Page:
British PM loses majority, faces pressure to resign
- Author: Zachary Reyes Jun 09, 2017,
Jun 09, 2017, 14:37
British voters dealt Prime Minister Theresa May a devastating blow in a snap election she had called to strengthen her hand in Brexit talks, wiping out her parliamentary majority and throwing the country into political turmoil.
Conservative Member of Parliament Anna Soubry was the first in the party to disavow May in public, calling on the prime minister to "consider her position".
This number gives them more than half of Parliament so they can pass laws without the assistance of any other party - the Tories had 331 MPs before the 2017 General Election was called.
"If, as the indications have shown and if this is correct, the Conservative Party has won the most seats and probably the most votes, then it will be incumbent on us to ensure that we have that period of stability and that is exactly what we will do". Labour are set to gain about 30, the Lib Dems five and the SNP are predicted to lose 22 seats.
May had unexpectedly called the snap election seven weeks ago, even though no vote was due until 2020.
This could see separate statements by May and Labour leader Jeremy Corbyn to the media in the early hours of Friday each declaring they have a moral mandate to lead the country.
May spent more than half of the election campaign in Labour-held seats, demonstrating how confident she was of making gains from a Labour Party led by the most left wing leader in its history, a man the press sees as a throwback to the militant 1970s.
"The arguments the Conservative Party put forward in this election have lost, and we need to change".
After being re-elected with an increased majority in the London commuter seat of Maidenhead, May said Britain "needs a period of stability" as it prepares for the complicated process of withdrawing from the European Union.
Conceding the exit poll predictions of a hung parliament and her dashed hopes of a landslide win, she added: "My resolve is the same that as it has been".
The party is led by Tim Farron, 47, who began his campaign by telling Britons they should have the option of rejecting Brexit in a second referendum and remaining within the EU.
"I can only build that better country and get the right deal in Brussels with the support of the British people", she said. "Her position I think is very, very hard".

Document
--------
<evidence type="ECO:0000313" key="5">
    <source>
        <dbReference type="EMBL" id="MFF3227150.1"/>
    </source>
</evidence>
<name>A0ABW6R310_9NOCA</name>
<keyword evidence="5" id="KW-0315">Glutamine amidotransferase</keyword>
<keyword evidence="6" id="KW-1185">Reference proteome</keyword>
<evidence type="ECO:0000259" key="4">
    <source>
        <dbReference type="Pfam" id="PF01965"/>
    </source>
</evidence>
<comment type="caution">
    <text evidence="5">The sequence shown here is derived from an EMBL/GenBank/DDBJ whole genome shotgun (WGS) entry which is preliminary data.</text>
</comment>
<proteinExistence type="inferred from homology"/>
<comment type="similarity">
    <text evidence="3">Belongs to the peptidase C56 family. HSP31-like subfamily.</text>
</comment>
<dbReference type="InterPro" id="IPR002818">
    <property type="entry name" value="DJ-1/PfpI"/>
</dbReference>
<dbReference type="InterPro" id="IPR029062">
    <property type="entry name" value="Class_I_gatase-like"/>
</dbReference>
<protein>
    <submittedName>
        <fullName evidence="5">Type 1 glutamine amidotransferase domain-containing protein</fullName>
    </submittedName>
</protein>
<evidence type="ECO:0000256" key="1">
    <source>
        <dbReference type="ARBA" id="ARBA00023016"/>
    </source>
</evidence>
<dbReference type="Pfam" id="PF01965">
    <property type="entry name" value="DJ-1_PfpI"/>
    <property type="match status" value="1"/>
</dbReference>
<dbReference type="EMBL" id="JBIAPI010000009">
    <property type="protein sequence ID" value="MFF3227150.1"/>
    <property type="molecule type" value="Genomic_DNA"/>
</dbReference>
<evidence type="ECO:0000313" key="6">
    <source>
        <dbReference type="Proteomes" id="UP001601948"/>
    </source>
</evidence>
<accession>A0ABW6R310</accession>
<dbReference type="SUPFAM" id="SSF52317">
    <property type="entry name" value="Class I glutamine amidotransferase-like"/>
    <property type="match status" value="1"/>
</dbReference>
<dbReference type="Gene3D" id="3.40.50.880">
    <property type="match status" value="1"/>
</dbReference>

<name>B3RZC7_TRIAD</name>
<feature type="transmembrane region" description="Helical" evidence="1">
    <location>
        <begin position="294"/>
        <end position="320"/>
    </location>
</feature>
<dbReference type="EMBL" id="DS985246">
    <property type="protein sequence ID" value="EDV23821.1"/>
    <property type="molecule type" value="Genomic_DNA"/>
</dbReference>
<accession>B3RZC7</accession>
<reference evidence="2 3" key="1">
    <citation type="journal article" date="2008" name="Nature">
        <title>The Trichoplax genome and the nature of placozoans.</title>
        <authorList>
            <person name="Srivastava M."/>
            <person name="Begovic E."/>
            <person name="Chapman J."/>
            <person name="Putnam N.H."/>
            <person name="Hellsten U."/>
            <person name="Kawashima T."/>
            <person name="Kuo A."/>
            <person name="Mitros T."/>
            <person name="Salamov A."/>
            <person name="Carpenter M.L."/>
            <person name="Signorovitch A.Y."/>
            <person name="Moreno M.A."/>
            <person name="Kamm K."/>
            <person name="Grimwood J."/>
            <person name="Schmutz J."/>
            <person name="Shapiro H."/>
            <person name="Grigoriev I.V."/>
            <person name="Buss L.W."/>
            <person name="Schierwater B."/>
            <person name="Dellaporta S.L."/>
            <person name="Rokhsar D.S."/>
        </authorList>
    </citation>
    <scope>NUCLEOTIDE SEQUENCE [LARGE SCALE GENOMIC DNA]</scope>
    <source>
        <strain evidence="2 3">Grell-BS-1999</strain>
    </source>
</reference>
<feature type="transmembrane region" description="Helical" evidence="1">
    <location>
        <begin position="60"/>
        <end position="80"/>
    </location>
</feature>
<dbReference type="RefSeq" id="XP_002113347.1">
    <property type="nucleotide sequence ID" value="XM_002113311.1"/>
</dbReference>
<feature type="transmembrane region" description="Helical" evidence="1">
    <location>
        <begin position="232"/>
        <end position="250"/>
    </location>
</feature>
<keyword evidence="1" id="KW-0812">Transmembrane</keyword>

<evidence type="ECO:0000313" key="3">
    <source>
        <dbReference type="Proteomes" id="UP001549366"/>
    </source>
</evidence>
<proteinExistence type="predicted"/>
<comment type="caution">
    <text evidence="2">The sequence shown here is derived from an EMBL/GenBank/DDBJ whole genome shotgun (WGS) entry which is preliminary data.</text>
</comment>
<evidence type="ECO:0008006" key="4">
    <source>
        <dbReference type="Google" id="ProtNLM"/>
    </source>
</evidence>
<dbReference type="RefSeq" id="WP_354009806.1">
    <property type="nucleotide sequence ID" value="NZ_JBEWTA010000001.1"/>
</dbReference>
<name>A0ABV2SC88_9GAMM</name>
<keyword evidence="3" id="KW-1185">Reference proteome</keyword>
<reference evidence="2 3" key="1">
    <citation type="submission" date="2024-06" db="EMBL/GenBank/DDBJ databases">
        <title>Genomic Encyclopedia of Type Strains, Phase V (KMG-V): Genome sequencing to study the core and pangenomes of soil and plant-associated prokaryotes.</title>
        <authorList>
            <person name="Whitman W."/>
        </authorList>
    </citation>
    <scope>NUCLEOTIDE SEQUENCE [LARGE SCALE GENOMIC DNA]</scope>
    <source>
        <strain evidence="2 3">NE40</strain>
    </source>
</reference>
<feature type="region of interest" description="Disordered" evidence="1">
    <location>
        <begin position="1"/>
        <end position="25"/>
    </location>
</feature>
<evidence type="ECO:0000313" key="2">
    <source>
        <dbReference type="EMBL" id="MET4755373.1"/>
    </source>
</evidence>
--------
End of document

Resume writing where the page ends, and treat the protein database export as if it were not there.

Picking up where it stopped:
The Liberal Democrat former Deputy Prime Minister Nick Clegg lost his Sheffield Hallam seat to Labour, while former SNP leader and Scottish First Minister Alex Salmond lost his seat in Gordon to the Conservatives.
Former Conservative Treasury chief George Osborne said the result was "catastrophic".
It is the third time Britain has gone to the polls in two years, twice for a general election and once for the European Union referendum, and voter fatigue appeared to be an issue among the early voters.
At that point, the leader of the largest opposition party may be invited to form a government either as a minority or in coalition with another party or parties. This means May has a real chance of being forced to resign if other parties can cobble together an anti-Conservative coalition. They can traditionally rely on the support of Northern Ireland's Democratic Unionist Party, which holds 10 seats.
The broadcaster said Sturgeon was "disappointed at the SNP losses". Even cabinet ministers were excluded from discussion over parts of the Tory manifesto.
In any scenario, any new government is unlikely to be very stable, increasing the prospect of another general election within months.
The shock of a projection that raised questions about how Britain will advance with its plan to leave the European Union, and whether any party could form a stable government, sank the pound initially by nearly 2 percent against both the dollar and euro.
Following a disastrous campaign, May has already come under huge pressure to quit after the Tories lost their parliamentary majority.